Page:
Dame Rachel de Souza has written to all forces requesting information on strip-searches of children, after discovering that 650 10 to 17-year-olds underwent “intrusive and traumatising” strip-searches by the Metropolitan Police over two years.
She requested data from the force in the wake of the Child Q scandal, where a 15-year-old schoolgirl was strip-searched while on her period after being wrongly suspected of carrying cannabis at school.
The figures showed that, in almost a quarter (23%) of cases, strip-searches took place without an “appropriate adult” confirmed to have been present. They also showed that black boys were disproportionately searched.
Dame Rachel is seeking further information from between 2018 and July 2022 from other forces “to reassure myself that these issues are not more widespread”.
She said: “I firmly believe that a police power that is as intrusive and traumatic for children as a strip-search must be treated with the utmost care and responsibility. It must also be accompanied by a robust and transparent system of scrutiny to protect and safeguard vulnerable children.
“To reassure myself that these issues are not more widespread, I am using my unique statutory powers to ask all police chief officers in England and Wales to collect further information on the conduct of this practice across the country. I will be publishing my analysis of this data in full early next year.”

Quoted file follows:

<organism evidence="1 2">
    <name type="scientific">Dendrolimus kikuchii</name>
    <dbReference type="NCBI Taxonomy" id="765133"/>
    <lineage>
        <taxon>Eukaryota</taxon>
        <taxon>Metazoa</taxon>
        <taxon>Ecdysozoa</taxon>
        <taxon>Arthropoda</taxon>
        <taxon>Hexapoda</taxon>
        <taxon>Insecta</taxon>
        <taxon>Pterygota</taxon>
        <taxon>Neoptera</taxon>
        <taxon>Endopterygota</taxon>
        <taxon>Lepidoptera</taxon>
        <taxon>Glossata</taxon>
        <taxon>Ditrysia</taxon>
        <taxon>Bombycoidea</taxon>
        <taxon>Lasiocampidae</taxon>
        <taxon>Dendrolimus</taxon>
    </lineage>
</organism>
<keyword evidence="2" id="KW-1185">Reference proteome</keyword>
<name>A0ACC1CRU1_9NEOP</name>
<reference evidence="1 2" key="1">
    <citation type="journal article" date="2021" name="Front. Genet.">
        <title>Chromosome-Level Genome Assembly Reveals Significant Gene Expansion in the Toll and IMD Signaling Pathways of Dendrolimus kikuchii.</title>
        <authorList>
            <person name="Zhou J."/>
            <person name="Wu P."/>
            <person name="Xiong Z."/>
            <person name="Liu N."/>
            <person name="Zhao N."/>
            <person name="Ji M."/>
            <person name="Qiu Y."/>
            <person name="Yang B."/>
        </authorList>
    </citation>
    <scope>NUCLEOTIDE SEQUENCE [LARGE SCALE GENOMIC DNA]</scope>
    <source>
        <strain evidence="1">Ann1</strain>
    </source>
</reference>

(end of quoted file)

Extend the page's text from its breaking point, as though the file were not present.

Dame Rachel has met Sir Mark Rowley, the new Met Police Commissioner, and is said to be “working constructively” with him.
The case of Child Q drew outrage when it first came to light in March this year.
The teenager was strip-searched by female Met Police officers in 2020 without another adult present and in the knowledge that she was menstruating, a safeguarding report found.
The review, by City & Hackney Safeguarding Children Partnership (CHSCP), concluded the strip-search should never have happened, was unjustified and racism “was likely to have been an influencing factor”.
Four Met Police officers are being investigated for gross misconduct by the Independent Office for Police Conduct (IOPC) in connection with the incident.
Scotland Yard has apologised and said it “should never have happened”.
A Met Police spokesperson said: “Ensuring the safeguarding of every child who is subject to a search is an absolute priority. We got it wrong with Child Q and we are making significant efforts to ensure our approach puts the child at the heart of decision making.
“We have been listening to our communities and partners and have made changes as we balance the policing need for this type of search with the considerable impact it can have on young people.
“We will be happy to cooperate fully with the Children’s Commissioner and to share the progress we are making in this area.”